Cairns is so well known as a great place for a winter getaway that many people overlook all that is great about the summer months. But as former local Carla Grossetti writes, it’s time for Cairns & Great Barrier Reef to have their moment in the sun.
Summer is the season when nature comes alive in the tropics and shows off Cairns & Great Barrier Reef in all its glory. This year will be the best time in a generation to visit as less tourists means you will be able to better appreciate the iconic attractions the region is known for and leave a lighter footprint, too. Here are eight experiences that will ensure you leave feeling greater than when you arrived.
1. Sail away to the Great Barrier Reef
Visit Cairns & Great Barrier Reef over summer and you will find the seas stretched as smooth as denim, with the northerly winds improving visibility and creating near-perfect conditions to snorkel or dive. Summer is also a time when the fish congregate in greater numbers, creating quite the spectacle as they flit in and around the coral swaying on the sea floor. Every day and location is different on the Great Barrier Reef – you may be snorkelling in silvery seas alongside turtles one day and diving alongside corals teeming with schools of fish the next. Sail away on the carbon-neutral Passions of Paradise to one of 24 private moorings, according to the best prevailing conditions on the day.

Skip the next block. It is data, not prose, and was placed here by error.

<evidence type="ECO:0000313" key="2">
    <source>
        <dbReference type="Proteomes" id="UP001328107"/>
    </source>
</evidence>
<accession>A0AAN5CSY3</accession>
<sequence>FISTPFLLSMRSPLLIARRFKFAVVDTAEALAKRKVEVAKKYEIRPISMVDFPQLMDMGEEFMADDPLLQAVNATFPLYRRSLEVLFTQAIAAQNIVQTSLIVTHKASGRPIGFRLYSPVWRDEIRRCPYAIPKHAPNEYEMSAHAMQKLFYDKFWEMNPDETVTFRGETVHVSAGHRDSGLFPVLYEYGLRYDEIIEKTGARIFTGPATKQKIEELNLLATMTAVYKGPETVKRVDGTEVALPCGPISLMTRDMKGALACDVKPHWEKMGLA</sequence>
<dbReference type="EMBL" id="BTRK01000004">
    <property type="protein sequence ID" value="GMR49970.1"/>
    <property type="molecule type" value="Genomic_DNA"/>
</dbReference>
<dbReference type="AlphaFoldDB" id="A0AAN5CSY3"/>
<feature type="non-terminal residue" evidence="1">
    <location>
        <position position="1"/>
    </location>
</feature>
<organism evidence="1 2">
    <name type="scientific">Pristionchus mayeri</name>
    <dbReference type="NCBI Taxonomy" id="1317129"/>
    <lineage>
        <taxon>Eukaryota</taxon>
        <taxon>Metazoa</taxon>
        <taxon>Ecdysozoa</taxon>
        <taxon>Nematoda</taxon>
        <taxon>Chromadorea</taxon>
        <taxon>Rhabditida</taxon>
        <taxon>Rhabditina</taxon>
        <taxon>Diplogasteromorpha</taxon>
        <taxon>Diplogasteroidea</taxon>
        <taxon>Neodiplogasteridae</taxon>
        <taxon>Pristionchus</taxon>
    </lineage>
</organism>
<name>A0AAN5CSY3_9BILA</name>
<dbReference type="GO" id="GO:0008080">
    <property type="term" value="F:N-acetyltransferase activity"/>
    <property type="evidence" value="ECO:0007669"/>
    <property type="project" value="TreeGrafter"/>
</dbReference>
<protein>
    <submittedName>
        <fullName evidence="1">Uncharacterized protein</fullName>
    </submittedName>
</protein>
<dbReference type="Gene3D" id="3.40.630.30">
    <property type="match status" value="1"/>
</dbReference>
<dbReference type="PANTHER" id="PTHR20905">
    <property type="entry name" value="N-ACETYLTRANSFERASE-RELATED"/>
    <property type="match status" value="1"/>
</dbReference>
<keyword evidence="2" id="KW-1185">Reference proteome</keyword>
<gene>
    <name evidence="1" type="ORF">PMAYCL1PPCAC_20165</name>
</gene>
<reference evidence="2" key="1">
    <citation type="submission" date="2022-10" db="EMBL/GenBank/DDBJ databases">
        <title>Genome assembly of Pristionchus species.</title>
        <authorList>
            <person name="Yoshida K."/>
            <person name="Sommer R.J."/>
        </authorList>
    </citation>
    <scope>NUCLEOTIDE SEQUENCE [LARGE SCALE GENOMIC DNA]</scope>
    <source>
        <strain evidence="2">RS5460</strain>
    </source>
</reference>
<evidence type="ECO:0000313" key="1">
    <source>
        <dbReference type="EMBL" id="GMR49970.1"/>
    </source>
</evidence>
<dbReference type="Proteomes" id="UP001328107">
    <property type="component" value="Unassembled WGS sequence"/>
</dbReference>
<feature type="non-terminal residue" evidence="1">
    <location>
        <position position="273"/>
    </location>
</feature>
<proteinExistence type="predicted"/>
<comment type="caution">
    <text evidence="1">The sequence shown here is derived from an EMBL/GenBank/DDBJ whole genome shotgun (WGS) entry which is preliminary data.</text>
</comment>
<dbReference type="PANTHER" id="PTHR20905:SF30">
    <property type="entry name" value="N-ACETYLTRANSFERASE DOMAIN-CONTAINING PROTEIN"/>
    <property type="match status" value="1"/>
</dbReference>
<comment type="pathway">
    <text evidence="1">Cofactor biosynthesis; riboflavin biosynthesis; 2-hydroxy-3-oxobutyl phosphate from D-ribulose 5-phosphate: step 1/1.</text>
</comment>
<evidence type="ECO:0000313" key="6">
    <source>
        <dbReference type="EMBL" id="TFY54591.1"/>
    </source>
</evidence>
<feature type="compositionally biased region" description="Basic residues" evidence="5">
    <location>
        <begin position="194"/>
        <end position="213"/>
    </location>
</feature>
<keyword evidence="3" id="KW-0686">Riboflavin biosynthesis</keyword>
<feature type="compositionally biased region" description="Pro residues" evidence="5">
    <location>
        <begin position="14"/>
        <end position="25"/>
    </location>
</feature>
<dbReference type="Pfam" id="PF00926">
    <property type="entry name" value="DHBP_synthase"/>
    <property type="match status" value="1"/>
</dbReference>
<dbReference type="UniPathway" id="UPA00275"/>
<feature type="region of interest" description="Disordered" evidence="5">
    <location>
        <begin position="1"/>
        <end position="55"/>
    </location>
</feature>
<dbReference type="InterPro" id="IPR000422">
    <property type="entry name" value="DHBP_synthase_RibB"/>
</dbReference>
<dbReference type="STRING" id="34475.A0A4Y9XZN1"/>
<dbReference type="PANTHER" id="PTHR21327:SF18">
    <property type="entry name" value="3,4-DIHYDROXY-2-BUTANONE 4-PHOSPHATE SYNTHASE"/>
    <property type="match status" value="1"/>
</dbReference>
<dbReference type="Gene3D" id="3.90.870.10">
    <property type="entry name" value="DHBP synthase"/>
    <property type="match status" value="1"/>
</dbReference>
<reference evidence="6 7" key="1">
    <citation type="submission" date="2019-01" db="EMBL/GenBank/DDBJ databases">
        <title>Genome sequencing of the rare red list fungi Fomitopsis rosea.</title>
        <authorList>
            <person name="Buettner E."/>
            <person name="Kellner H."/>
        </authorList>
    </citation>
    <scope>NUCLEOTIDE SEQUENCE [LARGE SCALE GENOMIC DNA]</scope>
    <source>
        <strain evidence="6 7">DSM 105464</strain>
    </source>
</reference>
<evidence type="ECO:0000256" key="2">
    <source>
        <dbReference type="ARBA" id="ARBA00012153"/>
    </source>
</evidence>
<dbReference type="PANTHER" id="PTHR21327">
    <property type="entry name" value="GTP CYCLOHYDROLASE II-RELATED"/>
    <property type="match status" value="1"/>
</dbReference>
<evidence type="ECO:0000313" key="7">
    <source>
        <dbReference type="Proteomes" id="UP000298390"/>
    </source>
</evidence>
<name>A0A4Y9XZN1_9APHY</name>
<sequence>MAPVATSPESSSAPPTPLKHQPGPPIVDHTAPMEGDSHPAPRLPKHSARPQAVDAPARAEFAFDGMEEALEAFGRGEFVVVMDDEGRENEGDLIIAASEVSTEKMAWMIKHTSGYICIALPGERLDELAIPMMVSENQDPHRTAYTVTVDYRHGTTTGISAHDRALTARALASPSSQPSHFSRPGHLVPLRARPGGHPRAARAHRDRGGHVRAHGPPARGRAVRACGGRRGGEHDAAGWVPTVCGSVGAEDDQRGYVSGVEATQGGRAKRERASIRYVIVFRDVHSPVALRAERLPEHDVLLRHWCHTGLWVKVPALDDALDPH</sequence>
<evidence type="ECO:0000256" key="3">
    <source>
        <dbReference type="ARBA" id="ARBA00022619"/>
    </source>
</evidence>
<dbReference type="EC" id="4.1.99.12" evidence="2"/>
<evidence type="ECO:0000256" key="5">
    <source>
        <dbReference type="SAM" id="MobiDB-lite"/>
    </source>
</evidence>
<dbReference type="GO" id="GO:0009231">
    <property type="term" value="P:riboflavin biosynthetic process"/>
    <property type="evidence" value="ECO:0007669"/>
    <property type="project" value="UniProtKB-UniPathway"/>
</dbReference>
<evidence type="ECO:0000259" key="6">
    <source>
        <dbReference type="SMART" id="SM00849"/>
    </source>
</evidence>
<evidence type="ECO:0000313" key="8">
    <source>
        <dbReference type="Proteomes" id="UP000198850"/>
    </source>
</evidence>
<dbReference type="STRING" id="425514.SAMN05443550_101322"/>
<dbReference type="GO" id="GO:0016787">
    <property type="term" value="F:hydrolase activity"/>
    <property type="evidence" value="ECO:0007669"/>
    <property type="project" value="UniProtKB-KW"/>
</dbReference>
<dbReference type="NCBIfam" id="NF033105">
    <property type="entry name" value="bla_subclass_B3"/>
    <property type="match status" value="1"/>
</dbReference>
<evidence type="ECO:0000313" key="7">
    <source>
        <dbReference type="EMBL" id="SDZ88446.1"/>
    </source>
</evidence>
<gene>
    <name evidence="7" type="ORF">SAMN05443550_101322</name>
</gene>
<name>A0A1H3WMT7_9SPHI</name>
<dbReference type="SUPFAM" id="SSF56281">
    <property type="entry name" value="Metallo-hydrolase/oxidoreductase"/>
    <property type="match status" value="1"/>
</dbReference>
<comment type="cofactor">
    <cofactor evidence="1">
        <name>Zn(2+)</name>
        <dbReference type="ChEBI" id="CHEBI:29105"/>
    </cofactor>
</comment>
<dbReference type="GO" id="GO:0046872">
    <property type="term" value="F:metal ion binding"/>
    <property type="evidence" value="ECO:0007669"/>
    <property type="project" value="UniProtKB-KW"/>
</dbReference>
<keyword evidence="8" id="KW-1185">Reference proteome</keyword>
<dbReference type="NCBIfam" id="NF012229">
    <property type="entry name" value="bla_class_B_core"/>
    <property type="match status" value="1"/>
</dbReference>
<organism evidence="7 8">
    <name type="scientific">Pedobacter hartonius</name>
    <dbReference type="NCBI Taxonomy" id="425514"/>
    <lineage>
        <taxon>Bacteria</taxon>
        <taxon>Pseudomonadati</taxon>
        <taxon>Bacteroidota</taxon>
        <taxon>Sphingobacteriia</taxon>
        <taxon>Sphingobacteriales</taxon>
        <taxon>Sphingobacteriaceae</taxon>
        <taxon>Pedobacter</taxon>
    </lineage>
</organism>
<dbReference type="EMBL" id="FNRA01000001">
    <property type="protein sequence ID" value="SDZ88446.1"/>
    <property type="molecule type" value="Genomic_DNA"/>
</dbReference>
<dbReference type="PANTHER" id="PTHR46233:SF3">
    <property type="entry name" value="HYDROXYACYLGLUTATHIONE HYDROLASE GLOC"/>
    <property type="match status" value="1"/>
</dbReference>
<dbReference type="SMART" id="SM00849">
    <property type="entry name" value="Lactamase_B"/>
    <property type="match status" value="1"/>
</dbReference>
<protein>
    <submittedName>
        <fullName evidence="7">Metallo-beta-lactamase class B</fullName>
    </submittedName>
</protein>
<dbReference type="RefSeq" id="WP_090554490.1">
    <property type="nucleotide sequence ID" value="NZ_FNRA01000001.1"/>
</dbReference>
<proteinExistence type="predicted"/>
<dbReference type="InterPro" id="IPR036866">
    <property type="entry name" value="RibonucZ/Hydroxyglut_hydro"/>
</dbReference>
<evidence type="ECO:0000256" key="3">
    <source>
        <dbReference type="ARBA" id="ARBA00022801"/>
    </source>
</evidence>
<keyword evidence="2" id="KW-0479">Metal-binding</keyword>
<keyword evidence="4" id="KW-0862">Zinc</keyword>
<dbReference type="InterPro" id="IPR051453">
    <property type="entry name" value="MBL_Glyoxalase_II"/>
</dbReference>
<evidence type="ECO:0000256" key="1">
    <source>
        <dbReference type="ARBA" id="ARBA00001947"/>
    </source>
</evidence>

2. Take your taste buds on a tour
Mangoes, guavas, lychees and rambutans are just some of the tropical fruits in season over summer in Cairns. You can taste some of these fruits and explore the food bowl of Cairns & Great Barrier Reef on one of Brett’s Outback Tasting Adventures. This gastronomic safari of the Atherton Tablelands includes stops at a dairy where cheese and chocolate are made, at a cafe specialising in smoked fish, and a distillery producing award-winning spirits and liqueurs. There is a tag-along tour if you prefer the comfort of your own vehicle. While in the Atherton Tablelands, take time out to visit Nerada Tea Rooms for a plantation-fresh pot of tea.
3. Sample native ingredients such as green ants